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Layo on London & Loving Nouveau Disco (interview) ::

Reported by Ben Stroud on June 29, 2009

“I like aspects of nouveau disco a lot, it’s post modern, it is made up from other parts in history and then given a new twist. I am always into music with soul, but with energy too, and then something a bit out there thrown in. Yeah, that's what makes me dance.”

Long one of the UK’s most popular eclectic DJs, Layo’s love of London’s latest post New Rave phenomenon new disco is perhaps unsurprising though he’s more ambiguous about London’s current reputation for cutting edge cool.

“I know what he means but am not sure if that is the case just in London,” he muses, when quizzed about Laurent Garnier’s recent assertion that London has lost its creative sparkle and thirst for experimental music.

“I think these things move in phases, and sure Berlin has been fantastic for a number of years, and I’m sure another city will emerge that’s full of creative talent, but you only have to walk into East London to know that it still has a massive creative edge,” he enthuses.

“London has a buzz and a freedom that has been important in the world for hundreds of years, that isn't just going away: But it could do with a new club.”

As the former co-owner of recently closed London venue the End his comment sounds barbed though he insists he’s relaxed about the new club promoters who’ve taken over the venue and renamed it the Den.

“I’m not really surprised it’s opened again, the building was supposed to be developed but then the world kind of changed economically,” he points out.

“But I have no regrets about closing the club, the decision was not a light one to take but everything in life is about timing. I have no plans to play there for now.”

Instead he’s playing in warehouses, hosting bi-monthly parties Shake It London at various different spaces throughout the capital. The next one takes place in Hoxton on July 4 when he teams up with long time cohort Bushwacka to play the entire night together.

“The End was my heart and soul, it just didn't feel right starting a residency at another London club,” he explains. “The warehouse concept felt better on so many levels, the uniqueness of it, the ability to change locations, I also believed our crowd would be happier with us moving forward in that way.”

Skrufff (Jonty Skrufff): You and Bushwacka are spinning all night long at the party with no other DJs, how much planning and preparation typically goes into a 7 1/2 hour set?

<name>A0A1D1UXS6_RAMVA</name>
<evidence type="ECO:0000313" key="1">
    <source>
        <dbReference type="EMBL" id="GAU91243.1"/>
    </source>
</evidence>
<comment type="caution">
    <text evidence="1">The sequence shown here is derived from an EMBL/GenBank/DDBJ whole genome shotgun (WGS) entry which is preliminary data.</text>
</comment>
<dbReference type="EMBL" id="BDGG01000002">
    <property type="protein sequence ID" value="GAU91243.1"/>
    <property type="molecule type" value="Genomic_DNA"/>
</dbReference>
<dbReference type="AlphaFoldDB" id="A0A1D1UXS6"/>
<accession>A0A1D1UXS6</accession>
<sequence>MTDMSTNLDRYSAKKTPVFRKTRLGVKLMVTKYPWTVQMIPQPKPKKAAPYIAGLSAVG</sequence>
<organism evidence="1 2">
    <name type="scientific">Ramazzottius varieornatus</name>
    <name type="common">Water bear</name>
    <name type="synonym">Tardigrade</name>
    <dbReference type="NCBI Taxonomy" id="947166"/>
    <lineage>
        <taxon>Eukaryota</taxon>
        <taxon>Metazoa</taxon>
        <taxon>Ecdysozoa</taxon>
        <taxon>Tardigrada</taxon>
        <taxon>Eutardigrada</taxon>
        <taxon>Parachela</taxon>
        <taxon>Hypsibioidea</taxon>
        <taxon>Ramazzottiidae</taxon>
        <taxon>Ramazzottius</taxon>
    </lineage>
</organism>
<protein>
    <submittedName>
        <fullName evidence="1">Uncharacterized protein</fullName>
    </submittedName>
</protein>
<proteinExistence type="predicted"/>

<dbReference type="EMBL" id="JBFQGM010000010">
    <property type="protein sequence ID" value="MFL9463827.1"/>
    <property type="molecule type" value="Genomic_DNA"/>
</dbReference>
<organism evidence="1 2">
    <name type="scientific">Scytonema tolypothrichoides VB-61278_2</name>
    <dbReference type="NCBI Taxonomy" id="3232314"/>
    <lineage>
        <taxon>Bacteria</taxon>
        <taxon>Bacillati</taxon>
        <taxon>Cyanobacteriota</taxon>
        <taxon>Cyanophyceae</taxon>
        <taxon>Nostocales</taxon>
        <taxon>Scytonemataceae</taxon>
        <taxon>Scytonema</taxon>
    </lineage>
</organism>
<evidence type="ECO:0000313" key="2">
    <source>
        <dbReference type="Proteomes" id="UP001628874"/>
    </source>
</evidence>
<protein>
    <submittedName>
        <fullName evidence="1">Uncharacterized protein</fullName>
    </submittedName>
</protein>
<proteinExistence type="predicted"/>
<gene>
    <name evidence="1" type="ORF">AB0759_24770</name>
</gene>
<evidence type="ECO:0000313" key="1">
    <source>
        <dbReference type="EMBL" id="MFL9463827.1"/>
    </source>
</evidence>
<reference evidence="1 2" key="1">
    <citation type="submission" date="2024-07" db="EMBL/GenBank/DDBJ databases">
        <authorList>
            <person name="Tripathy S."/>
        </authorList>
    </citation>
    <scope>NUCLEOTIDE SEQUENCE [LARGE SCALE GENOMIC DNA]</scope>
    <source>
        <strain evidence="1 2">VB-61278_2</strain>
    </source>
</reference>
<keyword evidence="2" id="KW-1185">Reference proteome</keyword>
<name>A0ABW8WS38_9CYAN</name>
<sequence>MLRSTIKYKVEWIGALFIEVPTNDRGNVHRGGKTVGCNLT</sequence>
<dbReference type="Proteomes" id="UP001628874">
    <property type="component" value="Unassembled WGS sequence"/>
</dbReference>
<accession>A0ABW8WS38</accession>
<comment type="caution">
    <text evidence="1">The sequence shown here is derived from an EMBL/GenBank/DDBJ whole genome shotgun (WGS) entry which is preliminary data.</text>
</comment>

Layo: “I usually start by maybe sorting out the music I’ve bought over the previous month into styles, i.e minimal, tribal, deep house, techno, and odd stuff that are special, one off tracks. Then I’ll play them and start getting into grooves so when the night starts I know the music well which makes it easier to let my feelings take over and lock into grooves and vibes and then the music becomes freer, it almost calls the shots itself.”

Skrufff: How much do the two of you compete over tracks, or decide in advance who plays which killer new track?

Layo: “We don't really compete in that way, but sometimes one of us may play a track and the other will say, damn, I was just going to play that’. Or sometimes one of us is really playing well and the other has to keep up or up the ante. That is also true if one of us is struggling.”

Skrufff: What's your approach for the first hour when there's no-one in the club?

Layo: “Usually I am nervous, and not fully comfortable but I usually lay slow stuff, very deep music, setting a warm mood for the night.”

Skrufff: How much has your life changed since walking away from the End?

Layo: “Well in some ways not that much, I am still DJing every weekend all over the world. Though I am also in the studio much more again and putting on a party without the whole End team is much harder. But I am enjoying spending more time just at home, thinking, looking at the world anew, plus the weather has been lovely this year. But I miss the people, I loved working with the team there, it was very special, irreplaceable... Such are the balances of life.”

Skrufff: You recently got married in Brazil" how tempted are you to relocate over there permanently?

Layo: “Well, I think one day we will live there but I will always live here too, I am a Londoner. Brazil is a beautiful place and I would love for my kids to grow up by the beach. I am into sport but never learnt to surf, maybe they will. But when we live there we would want to be very involved with community projects. Whilst Brazilian culture is fantastic in terms of its music, art, outdoor lifestyle and warmth, it is not the fairest of societies so we would need to do our part.”

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Jonty Skrufff (